But yeah, I agree that it could be tumor related. The horrible part is, there's not really any cure for them (that I know of) :(
 

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I havent' finished reading this thread yet, but I thought of this;

this horse seems like the kind that might benefit from being laid down; tapped.
You have heard of this? Look at some stuff posted by Endospink on the internet, and there are others who do tapping. It might make a difference. Sounds like she is on her way to a deadend.
Consider having her tapped by a professional
 

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We had two old horses at the barn I used to work at, (horses were there a few years apart), and they both at one point started becoming incredibly dangerous, lashing out, taking off under saddle, the one I never met actually broke my trainers back by taking off, and throwing her into a rock. She was around 60 at the time of accident, so too old to getting hurt like that. His right hind leg I believe would also unexplainably swell up, always in sync with when he would have his worst episodes. And the horse I actually met didn't become quite as aggressive as the other guy, but did get pretty bad, and again his right hind leg would swell up. Well when the first horse was put down, it was discovered that he had a brain tumor, and the trainer believes that the current horse displaying the same symptoms also has a tumor, but won't put him down until he actually does become too dangerous for her to handle, since she's the only one who does anything with him. She feeds all the horses, she blankets, turns out, rides ect. I don't know if he's had to be put down yet, haven't talked to the trainer in a while, but I know with those two there was definitely a change in attitude, not just a worsening of already bad behavior. To me it sounds like the op's horse already had some bad behavior, and has learned that it gets results, so she's gotten worse and worse, and the cycle needs to be broken somehow, but with a person who KNOWS what they are doing, and can do it in the safest manner possible. I would be very cautious about her being in a stall, because as others have posted, its not unheard of for horses to pin someone in a corner, and I would hate for that to happen to you.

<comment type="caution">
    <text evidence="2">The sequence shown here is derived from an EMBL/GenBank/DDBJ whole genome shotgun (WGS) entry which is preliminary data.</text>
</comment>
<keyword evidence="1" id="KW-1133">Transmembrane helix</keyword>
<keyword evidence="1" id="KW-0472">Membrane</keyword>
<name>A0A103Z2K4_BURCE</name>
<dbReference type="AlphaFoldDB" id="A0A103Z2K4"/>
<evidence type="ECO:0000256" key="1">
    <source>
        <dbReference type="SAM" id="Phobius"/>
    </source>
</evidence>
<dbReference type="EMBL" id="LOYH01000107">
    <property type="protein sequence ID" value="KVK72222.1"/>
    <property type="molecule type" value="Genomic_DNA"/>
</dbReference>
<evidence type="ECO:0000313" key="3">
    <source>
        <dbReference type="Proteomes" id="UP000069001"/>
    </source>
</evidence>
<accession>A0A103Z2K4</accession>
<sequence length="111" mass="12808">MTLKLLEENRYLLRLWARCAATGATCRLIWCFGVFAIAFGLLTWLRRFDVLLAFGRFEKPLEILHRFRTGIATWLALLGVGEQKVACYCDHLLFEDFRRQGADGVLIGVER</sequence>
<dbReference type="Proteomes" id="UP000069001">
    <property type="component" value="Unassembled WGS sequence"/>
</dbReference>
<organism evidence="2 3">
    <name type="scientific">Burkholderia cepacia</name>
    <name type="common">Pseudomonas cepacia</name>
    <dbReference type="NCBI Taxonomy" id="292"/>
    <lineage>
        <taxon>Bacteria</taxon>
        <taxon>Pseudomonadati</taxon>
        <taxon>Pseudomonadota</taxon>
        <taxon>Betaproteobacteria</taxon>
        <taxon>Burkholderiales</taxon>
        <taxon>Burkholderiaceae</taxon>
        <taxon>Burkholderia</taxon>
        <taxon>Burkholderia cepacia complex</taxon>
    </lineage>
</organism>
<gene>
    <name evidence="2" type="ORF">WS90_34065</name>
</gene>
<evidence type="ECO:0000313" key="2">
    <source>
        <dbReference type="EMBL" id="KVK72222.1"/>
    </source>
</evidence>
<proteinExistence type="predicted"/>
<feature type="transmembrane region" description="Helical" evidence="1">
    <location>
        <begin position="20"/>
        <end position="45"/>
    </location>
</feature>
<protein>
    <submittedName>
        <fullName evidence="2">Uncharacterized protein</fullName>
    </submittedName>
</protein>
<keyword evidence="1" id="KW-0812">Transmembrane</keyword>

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I had a horse that would bite and cow kick. Finally I kicked the horse back. No more kicking, ground manners work too. The horse bite, finally (yeah I'm crazy..) I bite it back. And smacked it, no more biting.
 

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I once had a gelding that was somewhat like your mare. Not to that extreme, but he was bad. It sounds crazy, but like several members have said - BITE HER BACK. Legit. It works. Kind of like the idea that if a dog is being aggressive towards you, you bite it on the ear. Establish your dominance. Never go into her box expecting her to be bad. She'll know that you are afraid or nervous, and she will use that against you. She thinks she's on top.

Of course, be sure you rule out being in pain as a factor before you do anything else.